I remember Michael Jordan (in an awkward Wizards blue uniform) playing against Kobe Bryant. The aspiring curmudgeon in me wanted to shake my fist at all the young NBA fans (keep in mind I’m feeling this way when I was 20) letting them know that this performance wasn’t even close to accurate and a prime Jordan would have cleaned the floor with this version of Kobe Bryant. So that same biased curmudgeon was glad this years’ NBA Finals ended with a Spurs Championship. The result arresting any young aspiring NBA fans dreams that LeBron is or will be the next “Jordan”, nope not going to happen, you’ll have to save your hopes and bottle them up for the next Space Jam.
However the pragmatic and objective NBA fan in me is disappointed. No doubt, LeBron is the game’s best player; but this puts it to rest any comparison discussions among Jordan and James. How is that? After Jordan beat you, it was over, just ask the Utah Jazz. Jordan showed no mercy to his opponents, and arguably you could say not only was Jordan a better individual player, but he enhanced those around him even further. Jordan had Pippen; but to say Horace Grant was Chris Bosh is a vast under-appreciation of what Bosh use to do anchoring a forgotten Toronto franchise.
Comparing the two got me thinking about comparing opponents; so perhaps the excuse could be made “LeBron just ran into a better” opponent; but I’m not sure if these Spurs match up against the best of Jordan’s opponents, for me arguably the two best teams that Jordan faced would be arguably the 92-93 Phoenix Suns and the Stockton-Malone Jazz of 96-98. Both teams pushed Jordan to 6 games, however I believe in a head to head comparison, while the Jazz had the two hall of fame players, I favor the Charles Barkley led Suns (also his MVP season) with a deeper bench, here’s a statistical comparison of the teams (I used the 96-97 Jazz since of the two NBA Finals appearances against Jordan, the ’97 team had the more competitive series versus the Bulls).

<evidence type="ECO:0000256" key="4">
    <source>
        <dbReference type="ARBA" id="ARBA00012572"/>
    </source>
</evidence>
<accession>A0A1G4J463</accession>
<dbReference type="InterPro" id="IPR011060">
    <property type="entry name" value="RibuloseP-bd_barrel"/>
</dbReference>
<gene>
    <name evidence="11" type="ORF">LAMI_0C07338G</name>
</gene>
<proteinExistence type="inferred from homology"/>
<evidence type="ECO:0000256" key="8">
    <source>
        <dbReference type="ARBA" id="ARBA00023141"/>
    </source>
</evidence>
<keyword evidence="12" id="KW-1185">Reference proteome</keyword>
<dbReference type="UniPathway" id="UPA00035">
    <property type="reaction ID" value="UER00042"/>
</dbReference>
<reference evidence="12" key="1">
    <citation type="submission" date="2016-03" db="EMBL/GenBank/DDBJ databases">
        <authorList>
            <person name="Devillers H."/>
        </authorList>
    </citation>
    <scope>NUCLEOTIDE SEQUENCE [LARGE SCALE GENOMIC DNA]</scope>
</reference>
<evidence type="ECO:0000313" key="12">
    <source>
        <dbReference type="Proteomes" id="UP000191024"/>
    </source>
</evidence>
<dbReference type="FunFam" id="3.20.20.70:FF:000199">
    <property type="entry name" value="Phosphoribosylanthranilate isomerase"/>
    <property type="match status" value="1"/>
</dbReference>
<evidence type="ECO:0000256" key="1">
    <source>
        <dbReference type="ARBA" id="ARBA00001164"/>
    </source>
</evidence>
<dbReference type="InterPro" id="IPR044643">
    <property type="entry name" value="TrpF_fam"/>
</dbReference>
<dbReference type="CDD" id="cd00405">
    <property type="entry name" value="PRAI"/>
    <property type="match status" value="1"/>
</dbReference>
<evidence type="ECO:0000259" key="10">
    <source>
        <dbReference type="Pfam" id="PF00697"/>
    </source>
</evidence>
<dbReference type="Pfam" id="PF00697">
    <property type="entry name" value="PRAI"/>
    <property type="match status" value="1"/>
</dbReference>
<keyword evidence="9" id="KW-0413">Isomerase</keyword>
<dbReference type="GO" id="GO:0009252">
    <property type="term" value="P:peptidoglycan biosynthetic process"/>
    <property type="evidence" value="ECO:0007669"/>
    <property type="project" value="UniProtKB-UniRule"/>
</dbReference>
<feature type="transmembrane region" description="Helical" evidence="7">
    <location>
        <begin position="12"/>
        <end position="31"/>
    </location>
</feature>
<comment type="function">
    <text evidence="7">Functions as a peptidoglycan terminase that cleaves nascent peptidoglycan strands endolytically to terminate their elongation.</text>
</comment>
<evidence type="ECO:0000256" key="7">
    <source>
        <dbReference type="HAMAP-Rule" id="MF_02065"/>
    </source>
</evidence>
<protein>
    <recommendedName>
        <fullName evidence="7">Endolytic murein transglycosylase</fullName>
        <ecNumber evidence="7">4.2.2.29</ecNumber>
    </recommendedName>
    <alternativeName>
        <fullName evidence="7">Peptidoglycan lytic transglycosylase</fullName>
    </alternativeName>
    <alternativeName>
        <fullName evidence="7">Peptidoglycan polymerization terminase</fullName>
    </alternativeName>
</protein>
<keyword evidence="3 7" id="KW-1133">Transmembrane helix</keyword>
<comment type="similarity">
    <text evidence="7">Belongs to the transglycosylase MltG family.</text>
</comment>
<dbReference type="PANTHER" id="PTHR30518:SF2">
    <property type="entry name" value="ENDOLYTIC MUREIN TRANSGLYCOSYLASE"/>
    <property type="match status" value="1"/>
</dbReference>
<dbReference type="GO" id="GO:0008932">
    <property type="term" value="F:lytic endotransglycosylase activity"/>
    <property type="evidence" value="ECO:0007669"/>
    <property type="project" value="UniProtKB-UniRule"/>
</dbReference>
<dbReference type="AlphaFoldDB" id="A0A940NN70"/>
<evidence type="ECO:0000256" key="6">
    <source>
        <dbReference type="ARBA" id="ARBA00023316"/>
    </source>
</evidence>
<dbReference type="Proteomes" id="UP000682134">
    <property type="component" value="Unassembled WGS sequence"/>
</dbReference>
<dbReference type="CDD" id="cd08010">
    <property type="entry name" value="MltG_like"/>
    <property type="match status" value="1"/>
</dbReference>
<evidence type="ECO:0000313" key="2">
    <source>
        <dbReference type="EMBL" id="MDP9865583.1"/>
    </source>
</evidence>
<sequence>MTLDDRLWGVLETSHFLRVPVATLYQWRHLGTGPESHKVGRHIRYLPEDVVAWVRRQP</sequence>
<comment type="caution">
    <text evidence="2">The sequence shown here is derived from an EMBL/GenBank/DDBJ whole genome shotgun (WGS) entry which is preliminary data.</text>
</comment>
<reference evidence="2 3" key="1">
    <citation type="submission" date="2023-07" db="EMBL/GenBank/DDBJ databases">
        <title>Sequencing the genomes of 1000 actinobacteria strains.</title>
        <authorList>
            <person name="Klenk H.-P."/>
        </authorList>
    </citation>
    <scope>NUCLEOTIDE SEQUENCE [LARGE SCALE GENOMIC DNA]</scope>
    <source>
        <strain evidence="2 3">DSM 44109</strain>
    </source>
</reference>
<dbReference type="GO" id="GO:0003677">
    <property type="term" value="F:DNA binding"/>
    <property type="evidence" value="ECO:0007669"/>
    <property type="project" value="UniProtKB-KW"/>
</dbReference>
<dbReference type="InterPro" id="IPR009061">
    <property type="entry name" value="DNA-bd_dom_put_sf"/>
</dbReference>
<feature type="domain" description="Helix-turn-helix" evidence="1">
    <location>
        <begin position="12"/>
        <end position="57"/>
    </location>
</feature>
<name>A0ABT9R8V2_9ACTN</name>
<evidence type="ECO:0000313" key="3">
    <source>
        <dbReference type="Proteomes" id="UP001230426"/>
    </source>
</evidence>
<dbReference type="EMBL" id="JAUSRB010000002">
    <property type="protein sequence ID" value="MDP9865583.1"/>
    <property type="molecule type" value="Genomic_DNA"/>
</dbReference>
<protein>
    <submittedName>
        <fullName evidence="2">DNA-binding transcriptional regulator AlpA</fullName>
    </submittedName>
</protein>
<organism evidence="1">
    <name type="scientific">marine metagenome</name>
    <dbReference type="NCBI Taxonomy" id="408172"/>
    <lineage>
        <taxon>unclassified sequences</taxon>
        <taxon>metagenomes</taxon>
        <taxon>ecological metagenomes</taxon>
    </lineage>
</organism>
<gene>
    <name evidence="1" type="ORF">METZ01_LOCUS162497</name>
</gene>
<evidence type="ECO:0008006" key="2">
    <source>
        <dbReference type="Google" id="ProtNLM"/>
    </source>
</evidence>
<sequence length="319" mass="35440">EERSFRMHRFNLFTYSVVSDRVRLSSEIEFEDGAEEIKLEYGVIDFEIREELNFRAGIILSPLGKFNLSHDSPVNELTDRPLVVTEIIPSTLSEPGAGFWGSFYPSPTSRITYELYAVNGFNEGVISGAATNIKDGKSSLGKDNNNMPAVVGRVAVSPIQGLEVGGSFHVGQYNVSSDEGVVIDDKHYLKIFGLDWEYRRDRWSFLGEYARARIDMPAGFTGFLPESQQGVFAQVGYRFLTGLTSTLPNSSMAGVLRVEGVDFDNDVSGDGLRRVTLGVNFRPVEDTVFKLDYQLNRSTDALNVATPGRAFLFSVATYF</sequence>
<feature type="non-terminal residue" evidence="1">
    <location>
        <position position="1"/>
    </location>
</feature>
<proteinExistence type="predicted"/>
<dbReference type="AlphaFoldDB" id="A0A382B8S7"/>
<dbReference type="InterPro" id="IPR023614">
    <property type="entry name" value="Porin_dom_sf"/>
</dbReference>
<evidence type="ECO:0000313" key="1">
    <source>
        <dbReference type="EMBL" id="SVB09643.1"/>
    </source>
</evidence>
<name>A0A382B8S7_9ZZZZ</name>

92-93 Phoenix Suns
96-97 Utah Jazz
Then I compared them to the 2014 championship San Antonio Spurs, comparable; obviously accolades lead us to presume that the Spurs would result as victors in a hypothetical match up; but to bring it all together Jordan never allowed his opponents to adapt. There was no “second chance” against Jordan as displayed by the Utah Jazz. Once Michael Jordan beat you the first time, it was only going to be easier for him to defeat you. The thought of an opponent “figuring out” Jordan the way the San Antonio Spurs and Tim Duncan’s pre-series comments prefaced LeBron’s heat almost seemed like an open book test when you revisit the results of this NBA Finals and the two Spurs’ dominating wins in game 4 and game 5 (that’s right, this series didn’t even go 6…hard to believe isn’t it). The results tell a tale of Greg Popavich and Tim Duncan having their way with LeBron James undoubtedly.
13-14 San Antonio Spurs
At 29, there’s still basketball to be played for LeBron James. Jordan in comparison won his latter 3 championships beginning at age 33, retiring again at 36. So while LeBron’s “Odyssey” may have him in disarray and the Basketball Gods sentencing him to Limbo; there’s still plenty of time to complete his journey; but unclear how it will end.